Committed to a real and fresh look, I partnered with our head of Product and invited everyone on the marketing team to listen in on the calls we conducted. I personally emailed and called project sponsors and system administrators. We also sent broader emails to everyone in our customer database. I began speaking with any human in our accounts who was willing to spend a few minutes with me. In the end, I managed to speak with someone at nearly 70% of our installed base.
Gold in the base
We amassed an awesome number of findings from our installed base that led to a few notable changes for our business.
We much better understood our winning conditions and specifically why we were chosen or renewed (we’re a SaaS business) over competing approaches. Customers and partners were grouped according to several new and existing factors, and a different view of our market segmentation emerged.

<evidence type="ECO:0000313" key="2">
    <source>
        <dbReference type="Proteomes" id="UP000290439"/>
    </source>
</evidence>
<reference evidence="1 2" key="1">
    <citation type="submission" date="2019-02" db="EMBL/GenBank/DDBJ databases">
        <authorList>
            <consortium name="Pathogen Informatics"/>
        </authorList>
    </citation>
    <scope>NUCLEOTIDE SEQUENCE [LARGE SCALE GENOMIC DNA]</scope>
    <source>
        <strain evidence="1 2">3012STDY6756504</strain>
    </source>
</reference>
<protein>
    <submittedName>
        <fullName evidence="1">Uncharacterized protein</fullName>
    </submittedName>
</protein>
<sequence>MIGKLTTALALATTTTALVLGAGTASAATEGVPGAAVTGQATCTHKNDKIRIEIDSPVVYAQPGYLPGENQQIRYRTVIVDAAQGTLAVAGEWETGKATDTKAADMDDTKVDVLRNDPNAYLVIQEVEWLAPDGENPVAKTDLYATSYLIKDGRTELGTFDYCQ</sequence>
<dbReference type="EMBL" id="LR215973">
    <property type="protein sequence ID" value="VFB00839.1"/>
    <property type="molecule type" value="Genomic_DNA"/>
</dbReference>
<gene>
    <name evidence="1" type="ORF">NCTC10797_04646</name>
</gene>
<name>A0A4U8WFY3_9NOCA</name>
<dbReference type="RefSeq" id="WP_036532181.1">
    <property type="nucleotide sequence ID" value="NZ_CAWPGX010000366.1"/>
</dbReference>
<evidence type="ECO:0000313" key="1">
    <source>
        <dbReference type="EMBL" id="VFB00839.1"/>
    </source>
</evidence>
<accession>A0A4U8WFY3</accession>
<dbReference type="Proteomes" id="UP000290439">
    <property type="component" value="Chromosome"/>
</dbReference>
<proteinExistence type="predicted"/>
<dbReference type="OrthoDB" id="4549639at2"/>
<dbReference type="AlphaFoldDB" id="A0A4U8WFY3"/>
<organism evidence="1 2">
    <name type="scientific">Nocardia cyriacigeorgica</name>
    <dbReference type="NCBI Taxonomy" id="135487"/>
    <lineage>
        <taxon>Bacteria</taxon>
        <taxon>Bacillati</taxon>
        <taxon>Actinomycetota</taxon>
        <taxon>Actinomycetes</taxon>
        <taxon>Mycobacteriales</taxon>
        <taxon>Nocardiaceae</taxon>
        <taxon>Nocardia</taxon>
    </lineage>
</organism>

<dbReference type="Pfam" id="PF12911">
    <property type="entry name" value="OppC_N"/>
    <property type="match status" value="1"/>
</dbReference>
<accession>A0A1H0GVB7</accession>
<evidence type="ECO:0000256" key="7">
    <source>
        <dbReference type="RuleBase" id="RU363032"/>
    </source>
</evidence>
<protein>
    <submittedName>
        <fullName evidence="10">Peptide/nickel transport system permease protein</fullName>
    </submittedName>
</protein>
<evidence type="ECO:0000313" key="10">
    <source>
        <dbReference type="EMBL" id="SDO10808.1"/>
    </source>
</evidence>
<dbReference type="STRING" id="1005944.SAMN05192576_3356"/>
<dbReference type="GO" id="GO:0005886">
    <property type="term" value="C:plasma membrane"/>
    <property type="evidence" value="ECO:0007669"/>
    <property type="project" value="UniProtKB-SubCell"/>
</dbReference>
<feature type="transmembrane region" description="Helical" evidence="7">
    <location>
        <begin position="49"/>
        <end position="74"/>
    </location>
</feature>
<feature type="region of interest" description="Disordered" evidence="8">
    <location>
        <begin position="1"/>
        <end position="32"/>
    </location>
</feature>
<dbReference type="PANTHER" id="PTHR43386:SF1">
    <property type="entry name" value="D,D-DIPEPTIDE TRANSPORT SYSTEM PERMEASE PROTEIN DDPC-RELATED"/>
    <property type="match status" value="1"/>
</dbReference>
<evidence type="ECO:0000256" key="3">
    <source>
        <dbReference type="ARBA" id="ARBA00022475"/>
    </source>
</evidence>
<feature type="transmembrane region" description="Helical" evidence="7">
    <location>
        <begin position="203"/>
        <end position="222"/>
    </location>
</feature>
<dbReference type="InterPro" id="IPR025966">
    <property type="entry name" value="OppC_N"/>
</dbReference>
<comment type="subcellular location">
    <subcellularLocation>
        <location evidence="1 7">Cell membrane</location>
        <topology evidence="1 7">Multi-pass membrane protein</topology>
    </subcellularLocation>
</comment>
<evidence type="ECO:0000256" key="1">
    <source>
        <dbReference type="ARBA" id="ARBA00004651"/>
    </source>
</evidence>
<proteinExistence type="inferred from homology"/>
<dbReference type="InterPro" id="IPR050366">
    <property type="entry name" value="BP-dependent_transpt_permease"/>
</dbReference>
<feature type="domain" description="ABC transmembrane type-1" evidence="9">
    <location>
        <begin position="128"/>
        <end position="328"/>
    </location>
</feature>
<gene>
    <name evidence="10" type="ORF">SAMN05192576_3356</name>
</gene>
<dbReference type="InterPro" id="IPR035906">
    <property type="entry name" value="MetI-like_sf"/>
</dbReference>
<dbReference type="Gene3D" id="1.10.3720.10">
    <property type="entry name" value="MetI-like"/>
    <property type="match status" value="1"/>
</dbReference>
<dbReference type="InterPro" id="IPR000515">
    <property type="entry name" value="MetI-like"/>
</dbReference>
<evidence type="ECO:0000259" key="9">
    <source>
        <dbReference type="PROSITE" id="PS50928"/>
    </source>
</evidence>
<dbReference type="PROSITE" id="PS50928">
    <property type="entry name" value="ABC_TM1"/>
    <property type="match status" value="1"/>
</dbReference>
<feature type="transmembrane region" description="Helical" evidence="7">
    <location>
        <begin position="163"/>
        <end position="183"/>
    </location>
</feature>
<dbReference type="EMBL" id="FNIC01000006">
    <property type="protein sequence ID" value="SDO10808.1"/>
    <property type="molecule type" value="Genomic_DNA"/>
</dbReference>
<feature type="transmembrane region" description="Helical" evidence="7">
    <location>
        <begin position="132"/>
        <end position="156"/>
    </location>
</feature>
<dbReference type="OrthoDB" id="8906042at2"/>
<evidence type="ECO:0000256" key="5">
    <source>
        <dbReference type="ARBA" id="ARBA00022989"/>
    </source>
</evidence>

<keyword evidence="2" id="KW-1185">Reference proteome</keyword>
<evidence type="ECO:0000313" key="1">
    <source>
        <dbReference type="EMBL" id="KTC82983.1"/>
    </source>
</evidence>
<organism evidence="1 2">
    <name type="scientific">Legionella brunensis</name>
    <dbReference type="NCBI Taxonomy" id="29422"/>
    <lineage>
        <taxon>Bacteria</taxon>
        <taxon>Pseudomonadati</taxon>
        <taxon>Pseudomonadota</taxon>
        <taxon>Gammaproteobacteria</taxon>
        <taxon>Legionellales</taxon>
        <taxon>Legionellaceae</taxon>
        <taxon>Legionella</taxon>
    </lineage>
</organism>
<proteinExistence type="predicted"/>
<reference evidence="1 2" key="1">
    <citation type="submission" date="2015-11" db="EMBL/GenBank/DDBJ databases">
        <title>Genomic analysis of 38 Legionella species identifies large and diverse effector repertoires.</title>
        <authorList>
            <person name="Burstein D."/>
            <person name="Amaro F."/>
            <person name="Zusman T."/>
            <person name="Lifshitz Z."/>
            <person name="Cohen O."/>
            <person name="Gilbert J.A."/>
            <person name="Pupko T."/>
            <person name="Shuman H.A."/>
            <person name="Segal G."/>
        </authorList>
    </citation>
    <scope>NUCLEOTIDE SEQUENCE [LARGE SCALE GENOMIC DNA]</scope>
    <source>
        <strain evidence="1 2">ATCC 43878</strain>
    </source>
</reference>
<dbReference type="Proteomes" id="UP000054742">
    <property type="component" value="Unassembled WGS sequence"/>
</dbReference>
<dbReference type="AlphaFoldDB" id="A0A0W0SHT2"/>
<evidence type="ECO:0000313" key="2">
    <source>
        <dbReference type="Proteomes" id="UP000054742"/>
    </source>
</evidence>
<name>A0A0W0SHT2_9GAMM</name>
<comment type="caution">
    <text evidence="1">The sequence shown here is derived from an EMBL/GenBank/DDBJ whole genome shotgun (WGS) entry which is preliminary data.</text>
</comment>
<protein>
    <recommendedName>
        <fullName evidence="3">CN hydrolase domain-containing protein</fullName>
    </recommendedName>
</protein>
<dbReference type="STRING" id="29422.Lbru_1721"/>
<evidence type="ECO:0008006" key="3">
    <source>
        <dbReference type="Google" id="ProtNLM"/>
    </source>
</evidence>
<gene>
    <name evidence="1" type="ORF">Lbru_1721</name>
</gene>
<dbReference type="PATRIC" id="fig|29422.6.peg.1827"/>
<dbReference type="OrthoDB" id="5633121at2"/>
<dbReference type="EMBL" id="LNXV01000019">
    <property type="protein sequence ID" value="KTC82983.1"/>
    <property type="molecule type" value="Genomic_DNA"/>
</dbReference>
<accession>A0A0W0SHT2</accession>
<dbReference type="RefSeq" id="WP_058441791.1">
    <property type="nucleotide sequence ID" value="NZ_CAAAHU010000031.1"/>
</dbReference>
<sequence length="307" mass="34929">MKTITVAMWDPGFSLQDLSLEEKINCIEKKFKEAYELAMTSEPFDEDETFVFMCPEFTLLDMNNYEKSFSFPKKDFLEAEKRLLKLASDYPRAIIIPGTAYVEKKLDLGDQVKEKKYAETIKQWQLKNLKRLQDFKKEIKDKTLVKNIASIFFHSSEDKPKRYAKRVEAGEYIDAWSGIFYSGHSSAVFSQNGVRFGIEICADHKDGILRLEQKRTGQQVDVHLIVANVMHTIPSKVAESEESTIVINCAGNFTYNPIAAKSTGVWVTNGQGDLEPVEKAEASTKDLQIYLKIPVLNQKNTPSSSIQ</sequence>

This newfound clarity indicated that our product/market fit was strongest in a narrower slice of the market than we originally believed. While it’s sometimes disappointing to be pursuing a smaller total available market, precision of audience and go-to-market tactics for a growing company are indispensable.
Our overhauled messaging platform drove rewrites of major portions of our website, sales tools, and marketing programs. Time on site and website conversion metrics started to improve almost immediately. Lead-flow waterfall metrics have also been improving, and we’re starting to see the early leads close from this effort. After reinforcing this use-case with industry analysts, we also saw an increased number of customer referrals/sales leads from the analysts themselves.